aidarrowcaretcheckclipboardcommenterrorexperienceeyegooglegownmicroscopenavigatepillTimer IconSearchshare-emailFacebookLinkedInTwitterx

How to Get Shots if You’re Terrified of Needles

After an annual physical a few years ago, my doctor recommended blood work. While this is an entirely normal thing for patients to do once in a while, I tend to turn even the most minute task into a Process. This was no different.

I’ve been told on more than one occasion that my veins are some combination of “slippery,” “little” and “buggers.” These comments all mean the same thing — that my veins are difficult to hit — and typically culminate in a digging expedition, usually in both arms, until the phlebotomist finds a well that hasn’t run dry. In the meantime, my cottonmouth escalates to panting and my clammy palms sweat profusely. Eventually, unconsciousness sets in.

It’s safe to say I struggle with needles. A lot of people, in fact, react viscerally to the sight of a phlebotomist armed with a sterile syringe: In one 2009 study, 22 percent of patients surveyed at a primary care practice in Australia reported a fear of needles. Other research estimated that about 63 percent of children and 24 percent of adults are scared of needle procedures, including vaccinations and blood tests. This aversion can result in patients avoiding medical care altogether.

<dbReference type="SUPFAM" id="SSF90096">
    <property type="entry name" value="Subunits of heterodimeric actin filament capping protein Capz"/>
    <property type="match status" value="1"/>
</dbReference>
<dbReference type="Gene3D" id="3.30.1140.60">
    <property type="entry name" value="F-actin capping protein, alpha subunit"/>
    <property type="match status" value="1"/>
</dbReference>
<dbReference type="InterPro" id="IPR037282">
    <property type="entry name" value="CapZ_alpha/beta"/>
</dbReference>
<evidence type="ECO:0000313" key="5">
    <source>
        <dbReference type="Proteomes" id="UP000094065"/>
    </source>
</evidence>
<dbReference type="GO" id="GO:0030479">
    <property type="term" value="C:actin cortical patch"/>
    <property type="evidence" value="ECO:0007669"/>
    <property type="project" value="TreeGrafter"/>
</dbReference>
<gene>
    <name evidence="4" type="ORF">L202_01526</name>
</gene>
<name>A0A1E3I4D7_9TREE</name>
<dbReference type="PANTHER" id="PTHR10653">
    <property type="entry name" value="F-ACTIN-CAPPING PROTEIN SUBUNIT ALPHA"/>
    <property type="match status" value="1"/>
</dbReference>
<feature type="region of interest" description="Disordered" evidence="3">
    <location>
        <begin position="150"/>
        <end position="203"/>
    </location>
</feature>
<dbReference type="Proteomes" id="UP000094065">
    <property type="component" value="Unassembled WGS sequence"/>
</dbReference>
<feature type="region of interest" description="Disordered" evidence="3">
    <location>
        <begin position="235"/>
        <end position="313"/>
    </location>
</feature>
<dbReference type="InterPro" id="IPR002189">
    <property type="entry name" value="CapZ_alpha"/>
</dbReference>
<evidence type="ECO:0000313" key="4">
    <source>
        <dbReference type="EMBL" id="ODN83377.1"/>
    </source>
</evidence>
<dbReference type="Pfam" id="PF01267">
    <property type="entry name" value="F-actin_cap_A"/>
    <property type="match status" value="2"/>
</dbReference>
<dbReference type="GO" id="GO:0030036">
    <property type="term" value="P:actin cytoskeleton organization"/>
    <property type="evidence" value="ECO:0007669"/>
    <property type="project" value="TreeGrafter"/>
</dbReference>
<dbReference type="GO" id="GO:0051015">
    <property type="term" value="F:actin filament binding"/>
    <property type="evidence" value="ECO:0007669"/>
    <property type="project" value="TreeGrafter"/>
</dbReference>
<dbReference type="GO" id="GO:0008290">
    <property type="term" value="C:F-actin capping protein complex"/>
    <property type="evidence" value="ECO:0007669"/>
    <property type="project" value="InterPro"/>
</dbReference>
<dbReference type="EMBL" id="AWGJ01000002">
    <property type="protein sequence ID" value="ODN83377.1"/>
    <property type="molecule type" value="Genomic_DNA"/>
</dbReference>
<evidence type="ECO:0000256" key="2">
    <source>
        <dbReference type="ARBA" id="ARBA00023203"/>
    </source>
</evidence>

The distress usually manifests in a few ways. Intense fear and anxiety are par for the course; sometimes there’s also fainting. The fainting component, caused by a sudden drop in blood pressure (vasovagal syncope), can be genetic.

Dr. Amy Baxter, a pediatric emergency physician and pain researcher, determined that some cases of needle fear can be traced back to a traumatic childhood event. The more vaccines a child between the ages of 4 and 6 received in a single medical visit, Baxter found, the more likely they were to report a fear of needles five years down the line.

Reactions from parents and doctors also contribute to needle fears in kids. If a doctor, for instance, claims that a needle “won’t hurt a bit” and then that needle does hurt a bit, the child might lose trust in the pro holding it. Additionally, if parents are nervous, children can absorb their anxiety.

As a result, subsequent vaccinations or blood draws can be met with fear — fear of the procedure and fear of the pain. “Fear is like ramping up the volume on your alarm system,” Baxter says. “People perceive more pain when they have fear.”

The good news is that we don’t have to live with fear and pain forever. Here are a few expert-approved tips to help patients young and old cope with needles.

Figure out what you’re really afraid of